Car or public transport? How best to get around in Ireland

Despite the cost and lack of eco credentials, car hire has traditionally been the preferred mode of transport for the independent traveler to Ireland. However, with soaring car rental rates, tolls, parking fees and a fuel supply crisis, visitors are opting for alternative ways to explore the country’s magnificent coastlines, lush countryside and ancient historical sites.

Public transport in Ireland has improved dramatically over the years. It’s now a feasible alternative to getting around by car due to Irish Rail’s direct city-to-city links and Bus Éireann’s network that covers almost every location nationwide. Hefty discounts mean it’s also the cheapest way to travel in Ireland bar biking and hiking. Before you decide which mode of transport is most suitable for your upcoming visit, read our top tips for getting around Ireland.

Car hire offers flexibility but isn’t cheap

Ireland is roughly the same size as South Carolina in the US, so first-time visitors often think they can see it all in a week with a hire car. Seasoned travelers balk at that idea because many of the most spectacular locations are accessed via winding, narrow country lanes where every bend in the road offers a plethora of photo opportunities. Off season, with darker evenings, can be particularly challenging, and in winter months the roads often have black ice.

Motorways have a maximum speed limit of 120 km/h (74 mph), while dual carriageways have a maximum speed of 100 km/h (62 mph). Most tolls have staffed booths to process payments but some motorways, such as the M1, require immediate payment online to avoid a penalty. When exploring major towns and cities, it’s always a good idea to leave your vehicle in a car park and explore on foot as traffic conditions are not for the fainthearted.

A coastal road runs along a small Irish village. Note to cautious drivers: Ireland’s secondary roads can be challenging to navigate © MediaProduction / Getty Images

Plan your driving itinerary before you arrive in Ireland

The biggest car rental hubs are at the airports. If you don’t have a few weeks to tour the entire country, there are a number of ways to make the best use of your time. First, check to see if your car rental company permits a different drop-off location, and plan to use alternative airports, such as arriving into Dublin and departing out of Shannon. Then travel across the country from east to west, focusing on either the northern or southern counties as you go. Head south to visit destinations like Kilkenny, Cashel, Cork, Kerry and Clare. Alternatively head north to enjoy Belfast, the Antrim Coast, Donegal, Mayo and Galway. If you’d like to explore Northern Ireland, check that your car insurance covers travel in the UK before you go.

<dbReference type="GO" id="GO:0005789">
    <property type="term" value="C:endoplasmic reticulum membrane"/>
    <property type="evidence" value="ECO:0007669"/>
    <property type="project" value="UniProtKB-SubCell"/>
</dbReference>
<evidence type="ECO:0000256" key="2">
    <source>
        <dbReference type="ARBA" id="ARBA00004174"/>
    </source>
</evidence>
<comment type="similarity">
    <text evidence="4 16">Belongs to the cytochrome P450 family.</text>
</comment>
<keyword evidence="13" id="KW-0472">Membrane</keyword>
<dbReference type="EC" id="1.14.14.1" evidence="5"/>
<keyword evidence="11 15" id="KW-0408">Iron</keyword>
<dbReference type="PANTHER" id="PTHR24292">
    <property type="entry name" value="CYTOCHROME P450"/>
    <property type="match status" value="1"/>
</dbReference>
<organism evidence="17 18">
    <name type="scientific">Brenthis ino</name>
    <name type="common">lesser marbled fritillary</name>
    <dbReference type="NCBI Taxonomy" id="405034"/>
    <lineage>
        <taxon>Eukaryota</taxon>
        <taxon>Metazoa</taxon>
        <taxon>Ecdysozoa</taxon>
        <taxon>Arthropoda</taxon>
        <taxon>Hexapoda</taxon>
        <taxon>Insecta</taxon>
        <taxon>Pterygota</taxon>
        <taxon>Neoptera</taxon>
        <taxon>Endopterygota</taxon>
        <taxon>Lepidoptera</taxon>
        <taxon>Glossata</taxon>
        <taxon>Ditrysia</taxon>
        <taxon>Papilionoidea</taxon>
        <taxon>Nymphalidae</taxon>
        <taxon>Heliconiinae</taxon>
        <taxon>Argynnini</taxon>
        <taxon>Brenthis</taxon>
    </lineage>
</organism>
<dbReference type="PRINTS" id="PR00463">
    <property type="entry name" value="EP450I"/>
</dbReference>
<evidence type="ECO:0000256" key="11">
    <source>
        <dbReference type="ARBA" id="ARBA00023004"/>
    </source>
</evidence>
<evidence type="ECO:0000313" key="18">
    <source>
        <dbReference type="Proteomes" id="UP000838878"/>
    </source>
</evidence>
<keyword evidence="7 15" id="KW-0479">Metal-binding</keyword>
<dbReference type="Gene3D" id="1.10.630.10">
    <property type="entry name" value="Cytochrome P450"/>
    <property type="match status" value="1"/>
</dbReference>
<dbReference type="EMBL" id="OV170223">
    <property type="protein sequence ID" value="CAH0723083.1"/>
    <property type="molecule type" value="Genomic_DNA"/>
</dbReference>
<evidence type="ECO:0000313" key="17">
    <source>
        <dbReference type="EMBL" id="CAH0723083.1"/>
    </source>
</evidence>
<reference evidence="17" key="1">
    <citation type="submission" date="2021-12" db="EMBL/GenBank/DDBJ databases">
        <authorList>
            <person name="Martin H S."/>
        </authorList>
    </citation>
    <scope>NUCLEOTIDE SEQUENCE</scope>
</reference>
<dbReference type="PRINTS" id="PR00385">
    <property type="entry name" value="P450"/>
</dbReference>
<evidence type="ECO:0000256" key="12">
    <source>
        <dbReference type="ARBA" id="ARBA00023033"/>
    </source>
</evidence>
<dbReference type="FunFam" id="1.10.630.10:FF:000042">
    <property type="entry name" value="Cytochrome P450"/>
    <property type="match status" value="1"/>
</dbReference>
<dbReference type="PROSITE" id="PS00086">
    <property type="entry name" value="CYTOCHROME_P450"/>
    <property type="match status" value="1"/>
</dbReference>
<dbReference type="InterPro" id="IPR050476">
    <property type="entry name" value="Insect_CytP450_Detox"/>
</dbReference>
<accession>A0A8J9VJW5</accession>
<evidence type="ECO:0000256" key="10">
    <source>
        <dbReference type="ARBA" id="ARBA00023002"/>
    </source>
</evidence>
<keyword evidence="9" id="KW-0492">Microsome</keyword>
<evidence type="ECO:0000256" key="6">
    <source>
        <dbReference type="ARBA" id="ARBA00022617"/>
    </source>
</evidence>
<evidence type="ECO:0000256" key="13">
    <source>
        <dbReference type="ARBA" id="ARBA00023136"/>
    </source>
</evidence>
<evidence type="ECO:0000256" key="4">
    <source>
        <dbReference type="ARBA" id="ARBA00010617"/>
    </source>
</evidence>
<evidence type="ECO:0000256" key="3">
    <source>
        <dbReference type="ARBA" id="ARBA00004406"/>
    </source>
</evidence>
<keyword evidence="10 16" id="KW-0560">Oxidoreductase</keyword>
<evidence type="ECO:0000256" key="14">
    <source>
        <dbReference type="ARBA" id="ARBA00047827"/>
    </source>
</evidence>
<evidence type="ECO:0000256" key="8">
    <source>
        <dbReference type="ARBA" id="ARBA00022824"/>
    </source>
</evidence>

The first rule of public transport – buy a Leap card

The first port of call for getting around Ireland on all publicly funded transportation is to go online and buy a Leap Card. It offers substantial discounts on bus, tram and train fares across the country and is a much more secure option than paying cash each time.

Train travel is the best option for inter-city travel

Due to exorbitant car rental costs, many visitors are now getting around Ireland by train. The neat rail grid offers a reliable intercity link between urban centers. Irish Rail (known as Iarnród Éireann in Gaeilge, the Irish language) has slashed fares for users under 24, but it offers good value for anyone using a Leap Card with discounted rates of up to 30% and a price cap for multi-journeys.

Explore Dublin’s suburbs on The DART

The DART (Dublin Area Rapid Transit) is a lightweight electric rail system that links the capital to its seaside suburbs, while a separate diesel train system operates as a commuter service to towns further afield. Dublin’s Connolly Station connects to Northern Ireland and Sligo, while Heuston Station has services to urban hubs in the midlands and southern counties. The cities of Galway, Limerick and Cork are separately interlinked by another series of lines.